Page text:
Political presidency no job for this lady of principle
Rita Childers, who died last week aged 95, almost became Ireland's first woman president, writes Liam Collins
RITA Childers who died last week almost became Ireland's first woman president.
The glamorous second wife of President Erskine Childers was seriously considered for the presidency herself -- but felt she was let down after initially being considered as an agreed candidate for the office.
She had offered herself as a "non-party" candidate in 1974, but some members of Fianna Fail believed that because her husband was clearly a Fianna Fail president his successor should also be identified with the party.
The coalition government, which was in power at the time of President Childer's death, allowed Fianna Fail to make the choice. The Fianna Fail frontbench met twice and discussed appointing an "agreed candidate" and on giving the job to Mrs Childers.
However, the plan was "leaked" and Mrs Childers issued a statement deploring the speculation. She said she did so because she did not want the "corrosive, destructive, cynicism about politics to contaminate that high office".
Senior Fianna Fail figures David Andrews and Michael O'Kennedy were delegated to call on Mrs Childers to sound her out about taking the job.
However, they didn't meet with the president's widow but with her step-son, Erskine B Childers, who, according to historian Dermot Keogh, "having heard their purpose in calling, conveyed to them after checking with Mrs Childers that she saw no point in their meeting."
Instead Fianna Fail selected Chief Justice Cearbhall O Dalaigh as an "agreed candidate" for the presidency and it is believed that Mrs Childers felt bitterly let down.
Erskine Childers, a Protestant Fianna Fail politician, was a widower and the father of five children when he married Margaret 'Rita' Dudley, a Catholic from Ballsbridge, Dublin, who was working as an attache in the British Embassy in Dublin in 1952.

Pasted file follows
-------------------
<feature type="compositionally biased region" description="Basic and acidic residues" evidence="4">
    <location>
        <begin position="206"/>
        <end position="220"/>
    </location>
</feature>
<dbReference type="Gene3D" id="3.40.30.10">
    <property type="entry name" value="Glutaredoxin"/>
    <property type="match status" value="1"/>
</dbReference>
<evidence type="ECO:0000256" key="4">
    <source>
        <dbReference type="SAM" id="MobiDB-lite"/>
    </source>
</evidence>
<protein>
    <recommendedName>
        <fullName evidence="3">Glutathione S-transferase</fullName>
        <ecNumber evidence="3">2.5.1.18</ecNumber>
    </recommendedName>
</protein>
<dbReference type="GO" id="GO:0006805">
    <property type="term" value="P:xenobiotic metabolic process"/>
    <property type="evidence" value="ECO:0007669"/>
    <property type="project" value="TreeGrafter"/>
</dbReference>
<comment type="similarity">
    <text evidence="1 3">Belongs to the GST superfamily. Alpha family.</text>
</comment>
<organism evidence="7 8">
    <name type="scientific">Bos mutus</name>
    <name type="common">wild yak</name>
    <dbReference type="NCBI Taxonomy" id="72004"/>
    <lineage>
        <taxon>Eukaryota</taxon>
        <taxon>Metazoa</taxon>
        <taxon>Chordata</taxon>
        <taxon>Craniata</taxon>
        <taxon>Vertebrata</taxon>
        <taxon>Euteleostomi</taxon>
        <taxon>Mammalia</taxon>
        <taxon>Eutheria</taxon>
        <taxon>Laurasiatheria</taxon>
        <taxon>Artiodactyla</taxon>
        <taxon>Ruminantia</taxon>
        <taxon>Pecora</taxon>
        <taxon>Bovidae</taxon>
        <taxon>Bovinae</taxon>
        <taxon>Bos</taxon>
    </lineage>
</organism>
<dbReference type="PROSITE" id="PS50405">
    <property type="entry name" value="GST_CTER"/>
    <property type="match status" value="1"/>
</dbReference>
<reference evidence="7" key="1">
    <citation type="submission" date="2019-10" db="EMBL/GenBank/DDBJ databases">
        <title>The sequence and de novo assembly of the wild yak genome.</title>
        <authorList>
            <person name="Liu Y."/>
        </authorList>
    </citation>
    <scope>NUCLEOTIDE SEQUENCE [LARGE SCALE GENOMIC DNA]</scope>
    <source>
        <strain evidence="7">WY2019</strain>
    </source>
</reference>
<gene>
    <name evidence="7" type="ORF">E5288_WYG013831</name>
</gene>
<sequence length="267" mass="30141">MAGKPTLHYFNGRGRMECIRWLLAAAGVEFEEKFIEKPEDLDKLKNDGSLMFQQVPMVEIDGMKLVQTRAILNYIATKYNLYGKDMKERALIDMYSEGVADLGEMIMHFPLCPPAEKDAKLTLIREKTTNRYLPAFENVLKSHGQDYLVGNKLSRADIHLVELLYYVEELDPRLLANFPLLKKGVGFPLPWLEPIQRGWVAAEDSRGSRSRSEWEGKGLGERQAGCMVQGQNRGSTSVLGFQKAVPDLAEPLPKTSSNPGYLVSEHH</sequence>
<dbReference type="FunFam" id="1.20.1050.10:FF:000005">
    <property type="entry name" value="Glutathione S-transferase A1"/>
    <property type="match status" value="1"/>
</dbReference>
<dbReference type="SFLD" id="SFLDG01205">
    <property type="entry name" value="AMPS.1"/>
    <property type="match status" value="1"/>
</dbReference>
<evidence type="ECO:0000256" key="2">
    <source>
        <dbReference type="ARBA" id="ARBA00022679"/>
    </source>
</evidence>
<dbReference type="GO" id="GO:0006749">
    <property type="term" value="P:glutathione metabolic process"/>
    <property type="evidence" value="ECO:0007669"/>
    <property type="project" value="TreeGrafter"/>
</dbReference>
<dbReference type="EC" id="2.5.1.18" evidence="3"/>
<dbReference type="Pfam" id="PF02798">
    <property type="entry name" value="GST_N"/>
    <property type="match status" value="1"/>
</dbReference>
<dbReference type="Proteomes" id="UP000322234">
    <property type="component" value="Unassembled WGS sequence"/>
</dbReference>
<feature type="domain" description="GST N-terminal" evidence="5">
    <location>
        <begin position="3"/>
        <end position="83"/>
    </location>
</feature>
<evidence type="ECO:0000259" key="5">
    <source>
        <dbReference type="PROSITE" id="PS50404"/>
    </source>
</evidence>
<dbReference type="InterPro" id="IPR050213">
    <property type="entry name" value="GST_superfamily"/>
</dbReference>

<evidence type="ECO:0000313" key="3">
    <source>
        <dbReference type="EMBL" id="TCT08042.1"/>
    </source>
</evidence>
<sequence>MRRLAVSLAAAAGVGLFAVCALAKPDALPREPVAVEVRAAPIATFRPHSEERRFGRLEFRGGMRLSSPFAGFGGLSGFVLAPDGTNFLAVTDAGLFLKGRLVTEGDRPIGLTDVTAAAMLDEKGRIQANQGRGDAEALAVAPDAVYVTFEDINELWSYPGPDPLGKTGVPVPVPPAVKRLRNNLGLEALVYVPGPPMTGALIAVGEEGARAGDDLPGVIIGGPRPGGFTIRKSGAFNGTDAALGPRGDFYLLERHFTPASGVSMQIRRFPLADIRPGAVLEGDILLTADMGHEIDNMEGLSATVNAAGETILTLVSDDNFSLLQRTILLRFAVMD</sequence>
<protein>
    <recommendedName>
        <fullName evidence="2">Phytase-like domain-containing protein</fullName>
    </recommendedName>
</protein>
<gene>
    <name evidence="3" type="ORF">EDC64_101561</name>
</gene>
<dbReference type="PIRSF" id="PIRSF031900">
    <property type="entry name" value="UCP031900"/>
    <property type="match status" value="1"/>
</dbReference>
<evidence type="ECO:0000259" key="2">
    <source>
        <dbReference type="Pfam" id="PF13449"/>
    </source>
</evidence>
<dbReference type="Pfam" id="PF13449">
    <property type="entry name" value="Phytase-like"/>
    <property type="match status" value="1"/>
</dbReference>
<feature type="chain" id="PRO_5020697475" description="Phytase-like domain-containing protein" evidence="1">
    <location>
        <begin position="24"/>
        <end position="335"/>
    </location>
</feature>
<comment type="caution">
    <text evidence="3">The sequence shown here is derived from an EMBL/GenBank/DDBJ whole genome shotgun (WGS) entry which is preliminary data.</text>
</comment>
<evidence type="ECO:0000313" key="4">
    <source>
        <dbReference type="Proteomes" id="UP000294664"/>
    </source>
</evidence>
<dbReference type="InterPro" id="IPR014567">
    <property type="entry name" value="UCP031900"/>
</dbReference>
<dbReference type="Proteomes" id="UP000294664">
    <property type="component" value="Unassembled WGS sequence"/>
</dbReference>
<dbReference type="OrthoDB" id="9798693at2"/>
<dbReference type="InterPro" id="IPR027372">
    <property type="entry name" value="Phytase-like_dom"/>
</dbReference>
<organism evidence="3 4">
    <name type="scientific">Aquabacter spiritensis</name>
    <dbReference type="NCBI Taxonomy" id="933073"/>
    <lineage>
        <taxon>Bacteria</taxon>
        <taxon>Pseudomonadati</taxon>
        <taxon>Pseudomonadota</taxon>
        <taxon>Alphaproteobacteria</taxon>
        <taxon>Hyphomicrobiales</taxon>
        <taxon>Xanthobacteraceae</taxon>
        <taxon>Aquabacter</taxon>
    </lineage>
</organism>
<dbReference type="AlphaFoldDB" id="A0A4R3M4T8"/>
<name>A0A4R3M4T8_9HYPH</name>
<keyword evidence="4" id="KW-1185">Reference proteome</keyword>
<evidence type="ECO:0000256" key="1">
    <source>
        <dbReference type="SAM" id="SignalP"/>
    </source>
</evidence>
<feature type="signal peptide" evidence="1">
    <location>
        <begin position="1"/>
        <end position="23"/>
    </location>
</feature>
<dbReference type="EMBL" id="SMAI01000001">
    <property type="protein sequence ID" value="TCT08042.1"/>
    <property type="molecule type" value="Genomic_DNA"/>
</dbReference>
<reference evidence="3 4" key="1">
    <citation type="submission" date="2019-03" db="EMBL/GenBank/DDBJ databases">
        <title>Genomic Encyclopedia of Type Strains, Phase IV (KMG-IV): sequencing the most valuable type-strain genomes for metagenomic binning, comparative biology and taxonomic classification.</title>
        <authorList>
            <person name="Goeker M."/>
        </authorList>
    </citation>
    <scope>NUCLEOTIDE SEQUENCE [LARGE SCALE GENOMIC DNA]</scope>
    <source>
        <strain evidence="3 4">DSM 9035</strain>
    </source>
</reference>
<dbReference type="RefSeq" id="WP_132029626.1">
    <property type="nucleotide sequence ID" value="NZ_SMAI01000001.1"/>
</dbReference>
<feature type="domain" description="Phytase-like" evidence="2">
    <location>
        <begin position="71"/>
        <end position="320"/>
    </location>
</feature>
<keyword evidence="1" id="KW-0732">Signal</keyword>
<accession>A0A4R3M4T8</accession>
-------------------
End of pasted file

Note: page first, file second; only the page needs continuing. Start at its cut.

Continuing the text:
The couple had one child, Nessa, now the Labour Party MEP for Leinster.
When he was elected president after defeating Fine Gael candidate Tom O'Higgins, Erskine and Rita Childers defined the modern presidency when they accepted invitations to travel around the country making speeches and meeting and greeting organisations and ordinary people.
Erskine Childers died making a speech in the College of Surgeons, Dublin, on November 17, 1974.
Mrs Childers finally expressed her displeasure with the party and the leadership of Fianna Fail after Jack Lynch re-shuffled his frontbench in January 1975 and brought Charles Haughey, who had been sacked as a minister in the Arms Crisis, back into the fold. After being issued with an official invitation to attend a Mass for deceased members of the party, she declined saying: "The late president would not benefit from the prayers of such a party. Happily for him he is now closer to God and will be able to ask His intercession that his much loved country will never again be governed by these people."
Rita Childers died last Monday in the Carysfort Nursing Home in Glenageary, Co Dublin, at the age of 95.